The Perils of Resulting

personal development Dec 13, 2021
woman on laptop

Are some decisions better than others? I think so.

But let’s be clear, decisions are different from outcomes...

A bad decision can lead to a desired outcome, and even the very best decision cannot guarantee a result.

If I speed through a red light unscathed, that doesn’t mean I made the right decision. It means I got lucky. If I stop at a red light and get rear-ended by the driver behind me, that doesn’t mean I made the wrong decision. It means I was unlucky.

Conflating a desired result with a good decision and an undesirable result with a wrong decision is dangerous and it has a name, the “resulting fallacy.”

That resulting is false is good news. Your identity, status, happiness, and worthiness are not tied to whether or not you achieve a goal. The resulting fallacy is called a fallacy for a reason!

Who you are is less about what results you get and more a function of the quality of your intentions and the integrity of your effort in pursuing them.

Ancient wisdom and spiritual tradition support this.

“We have a right to our labor, but not to the fruits of our labor.”—The Bhagavad Gita

Difference-makers like us who want to make things better MUST become better at decision-making. But we must not be seduced and confused by the resulting fallacy and conflate outcomes with our decisions.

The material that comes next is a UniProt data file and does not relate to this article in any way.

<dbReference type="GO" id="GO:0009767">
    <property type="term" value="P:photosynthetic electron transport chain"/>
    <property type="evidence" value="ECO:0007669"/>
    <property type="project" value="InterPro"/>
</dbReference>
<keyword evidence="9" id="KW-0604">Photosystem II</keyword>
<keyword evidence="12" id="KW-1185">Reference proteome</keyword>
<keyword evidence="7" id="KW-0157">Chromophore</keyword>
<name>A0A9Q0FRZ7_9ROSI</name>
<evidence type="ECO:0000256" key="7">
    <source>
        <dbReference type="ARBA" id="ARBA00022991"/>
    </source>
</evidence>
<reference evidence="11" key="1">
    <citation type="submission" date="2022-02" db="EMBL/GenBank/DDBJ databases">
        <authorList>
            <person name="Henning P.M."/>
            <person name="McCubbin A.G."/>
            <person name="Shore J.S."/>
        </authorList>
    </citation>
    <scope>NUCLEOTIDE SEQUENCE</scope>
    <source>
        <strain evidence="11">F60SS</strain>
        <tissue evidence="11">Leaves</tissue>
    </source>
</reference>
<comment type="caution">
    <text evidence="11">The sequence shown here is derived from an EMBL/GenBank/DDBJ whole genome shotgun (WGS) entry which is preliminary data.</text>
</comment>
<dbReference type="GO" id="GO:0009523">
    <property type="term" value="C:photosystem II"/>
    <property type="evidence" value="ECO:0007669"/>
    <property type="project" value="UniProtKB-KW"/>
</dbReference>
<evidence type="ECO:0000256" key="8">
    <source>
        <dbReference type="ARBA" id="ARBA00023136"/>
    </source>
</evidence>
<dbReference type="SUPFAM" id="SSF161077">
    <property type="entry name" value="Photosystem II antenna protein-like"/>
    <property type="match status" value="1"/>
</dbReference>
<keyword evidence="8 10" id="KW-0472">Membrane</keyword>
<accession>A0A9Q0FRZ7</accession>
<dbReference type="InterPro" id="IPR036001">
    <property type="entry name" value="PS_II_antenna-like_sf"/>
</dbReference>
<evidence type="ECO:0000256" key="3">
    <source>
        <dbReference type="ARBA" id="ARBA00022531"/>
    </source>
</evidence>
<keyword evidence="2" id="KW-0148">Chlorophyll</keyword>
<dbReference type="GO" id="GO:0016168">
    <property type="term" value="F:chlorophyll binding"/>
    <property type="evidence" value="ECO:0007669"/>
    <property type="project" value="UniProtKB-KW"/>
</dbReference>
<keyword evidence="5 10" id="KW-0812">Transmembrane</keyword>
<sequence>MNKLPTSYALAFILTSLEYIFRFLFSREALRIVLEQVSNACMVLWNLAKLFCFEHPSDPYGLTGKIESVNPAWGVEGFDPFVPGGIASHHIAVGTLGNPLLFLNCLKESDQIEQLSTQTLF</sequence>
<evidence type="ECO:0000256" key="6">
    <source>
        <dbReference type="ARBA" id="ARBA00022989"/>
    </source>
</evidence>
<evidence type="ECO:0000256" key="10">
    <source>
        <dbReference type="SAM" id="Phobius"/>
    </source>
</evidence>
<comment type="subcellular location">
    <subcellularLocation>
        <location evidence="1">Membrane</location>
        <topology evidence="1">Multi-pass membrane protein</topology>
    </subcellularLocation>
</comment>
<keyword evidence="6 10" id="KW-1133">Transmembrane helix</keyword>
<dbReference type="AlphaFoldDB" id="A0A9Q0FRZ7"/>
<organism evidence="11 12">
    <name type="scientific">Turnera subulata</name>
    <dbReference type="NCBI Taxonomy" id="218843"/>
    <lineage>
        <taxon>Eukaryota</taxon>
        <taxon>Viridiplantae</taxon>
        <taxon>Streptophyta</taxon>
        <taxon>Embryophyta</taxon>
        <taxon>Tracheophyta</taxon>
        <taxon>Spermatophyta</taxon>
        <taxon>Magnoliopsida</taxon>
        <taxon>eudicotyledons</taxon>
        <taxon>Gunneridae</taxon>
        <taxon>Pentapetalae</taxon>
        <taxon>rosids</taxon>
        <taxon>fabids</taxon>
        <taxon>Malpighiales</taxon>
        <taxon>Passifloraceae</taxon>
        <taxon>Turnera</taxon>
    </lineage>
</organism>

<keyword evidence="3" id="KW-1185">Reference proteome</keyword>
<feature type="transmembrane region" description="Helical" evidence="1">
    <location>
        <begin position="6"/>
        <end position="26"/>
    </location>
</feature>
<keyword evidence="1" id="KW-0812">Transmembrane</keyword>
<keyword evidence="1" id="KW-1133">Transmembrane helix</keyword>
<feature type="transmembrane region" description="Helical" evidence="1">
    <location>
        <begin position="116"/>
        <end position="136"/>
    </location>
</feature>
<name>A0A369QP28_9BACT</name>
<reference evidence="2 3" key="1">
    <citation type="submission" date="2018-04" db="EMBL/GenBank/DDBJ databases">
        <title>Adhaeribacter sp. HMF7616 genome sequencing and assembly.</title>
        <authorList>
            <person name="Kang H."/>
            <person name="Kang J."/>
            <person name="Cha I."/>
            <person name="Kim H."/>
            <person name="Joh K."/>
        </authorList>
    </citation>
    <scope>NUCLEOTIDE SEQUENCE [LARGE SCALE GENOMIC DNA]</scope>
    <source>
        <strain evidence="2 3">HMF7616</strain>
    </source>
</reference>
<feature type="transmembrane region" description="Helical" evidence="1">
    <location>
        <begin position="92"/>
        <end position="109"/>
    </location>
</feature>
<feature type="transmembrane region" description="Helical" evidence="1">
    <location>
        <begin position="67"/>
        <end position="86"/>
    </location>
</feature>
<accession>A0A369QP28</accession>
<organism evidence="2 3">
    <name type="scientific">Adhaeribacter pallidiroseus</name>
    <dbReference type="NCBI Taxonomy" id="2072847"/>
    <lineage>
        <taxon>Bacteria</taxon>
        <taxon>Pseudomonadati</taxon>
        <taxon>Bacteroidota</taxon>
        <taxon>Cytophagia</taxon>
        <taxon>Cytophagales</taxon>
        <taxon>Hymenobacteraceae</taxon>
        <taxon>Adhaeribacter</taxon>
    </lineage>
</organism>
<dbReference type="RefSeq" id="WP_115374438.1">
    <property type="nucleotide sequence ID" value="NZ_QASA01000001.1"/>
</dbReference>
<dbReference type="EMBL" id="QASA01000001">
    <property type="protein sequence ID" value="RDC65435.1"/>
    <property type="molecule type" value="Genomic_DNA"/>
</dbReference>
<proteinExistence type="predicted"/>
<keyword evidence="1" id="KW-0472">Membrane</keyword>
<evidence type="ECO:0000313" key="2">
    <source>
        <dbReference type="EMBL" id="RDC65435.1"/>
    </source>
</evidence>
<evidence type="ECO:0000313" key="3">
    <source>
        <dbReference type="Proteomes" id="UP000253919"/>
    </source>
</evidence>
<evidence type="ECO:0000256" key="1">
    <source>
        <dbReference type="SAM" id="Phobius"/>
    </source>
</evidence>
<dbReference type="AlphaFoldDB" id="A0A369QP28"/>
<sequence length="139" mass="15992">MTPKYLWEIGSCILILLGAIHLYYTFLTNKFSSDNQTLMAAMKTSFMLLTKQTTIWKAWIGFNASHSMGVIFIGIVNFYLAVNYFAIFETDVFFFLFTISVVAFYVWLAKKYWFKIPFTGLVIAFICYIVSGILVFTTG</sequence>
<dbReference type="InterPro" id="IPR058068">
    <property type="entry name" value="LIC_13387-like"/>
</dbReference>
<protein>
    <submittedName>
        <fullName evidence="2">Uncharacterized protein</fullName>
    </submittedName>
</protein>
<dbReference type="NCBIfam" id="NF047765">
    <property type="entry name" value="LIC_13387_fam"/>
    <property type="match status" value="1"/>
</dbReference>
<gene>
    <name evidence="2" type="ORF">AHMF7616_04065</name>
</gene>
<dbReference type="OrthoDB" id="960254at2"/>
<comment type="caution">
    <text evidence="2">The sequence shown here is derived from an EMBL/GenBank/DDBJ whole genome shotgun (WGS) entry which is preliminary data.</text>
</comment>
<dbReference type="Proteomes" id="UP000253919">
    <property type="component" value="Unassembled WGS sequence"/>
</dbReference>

How do you cultivate greater fulfillment and prosperity as a difference-maker? Become a more conscious, disciplined, and skilled decision-maker.


The Trust Yourself guide provides a simple 3-step decision-making approach to power past imposter syndrome and your inner perfectionist. In this guide, you’ll learn and practice this approach to the art of better living by making better decisions.

It’s a process based on time-tested ancient wisdom that informs modern techniques practiced by Cognitive-Behavioral Therapists and Positive Psychologists.

Are you ready to make a bigger difference by making better decisions? Grab the guide here.

Scott Perry, Chief Difference-Maker at Creative on Purpose

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